Improving genetic selection may hold key to peaceful pig grouping

Genetic selection may be the solution for preventing fighting among pigs in group housing.

Two growing pigs looking at the camera.

In 2009, the Michigan Legislature passed an amendment to the Animal Industry Act introducing a series of new standards that require more living space for gestating sows, laying hens and veal calves. By April 1, 2020, producers will need to house pregnant pigs so they can turn about freely, prompting a move from individual stalls to group pens.

Researchers at Michigan State University and Scotland’s Rural College are looking for ways to manage pigs so they live more harmoniously together. A key factor may be rooted in genetics. Breeding programs have traditionally focused on production traits and other relatively easy-to-measure physical characteristics. Though it’s sometimes difficult to quantify, MSU researcher Janice Siegford said that behavior should also be taken into consideration, since whether pigs fight or coexist peacefully can have large impacts on their health, growth and quality of life.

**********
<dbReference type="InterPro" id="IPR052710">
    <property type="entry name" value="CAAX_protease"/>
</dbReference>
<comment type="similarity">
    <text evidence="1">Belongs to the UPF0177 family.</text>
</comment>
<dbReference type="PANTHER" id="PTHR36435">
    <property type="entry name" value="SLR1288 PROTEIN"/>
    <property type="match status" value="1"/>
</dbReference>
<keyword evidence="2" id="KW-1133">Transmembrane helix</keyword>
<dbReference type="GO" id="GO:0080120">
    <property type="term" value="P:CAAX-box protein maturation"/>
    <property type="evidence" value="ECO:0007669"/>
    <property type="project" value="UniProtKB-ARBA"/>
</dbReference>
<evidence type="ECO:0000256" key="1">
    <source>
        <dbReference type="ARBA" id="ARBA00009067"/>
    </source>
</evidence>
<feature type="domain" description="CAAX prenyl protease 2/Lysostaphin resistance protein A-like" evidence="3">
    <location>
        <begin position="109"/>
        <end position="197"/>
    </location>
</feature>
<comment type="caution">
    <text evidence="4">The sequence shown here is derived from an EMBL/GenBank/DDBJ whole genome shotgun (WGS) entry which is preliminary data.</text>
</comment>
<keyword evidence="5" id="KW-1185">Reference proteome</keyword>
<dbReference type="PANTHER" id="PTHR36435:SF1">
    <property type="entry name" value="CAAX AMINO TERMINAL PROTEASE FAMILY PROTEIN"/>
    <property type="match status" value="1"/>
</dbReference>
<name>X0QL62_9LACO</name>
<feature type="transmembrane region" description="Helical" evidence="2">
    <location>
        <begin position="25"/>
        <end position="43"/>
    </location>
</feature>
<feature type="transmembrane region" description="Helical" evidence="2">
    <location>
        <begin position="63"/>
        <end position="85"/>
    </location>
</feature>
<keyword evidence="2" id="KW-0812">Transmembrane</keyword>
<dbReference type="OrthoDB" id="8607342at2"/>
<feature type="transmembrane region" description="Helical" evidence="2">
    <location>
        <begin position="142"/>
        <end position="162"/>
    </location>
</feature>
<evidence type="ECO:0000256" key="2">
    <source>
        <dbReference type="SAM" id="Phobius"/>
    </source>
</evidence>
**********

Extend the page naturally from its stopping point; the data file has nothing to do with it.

• Data collected from more than 1,000 pigs at the MSU Swine Teaching and Research Center by Siegford’s team will be combined with information from 3,000 pigs obtained by collaborators Simon Turner and Rick D’Eath of Scotland’s Rural College. The team is now evaluating the heritability of aggression, the impacts of pigs’ behavior on others in their group and whether breeding for social pigs will affect pork production.

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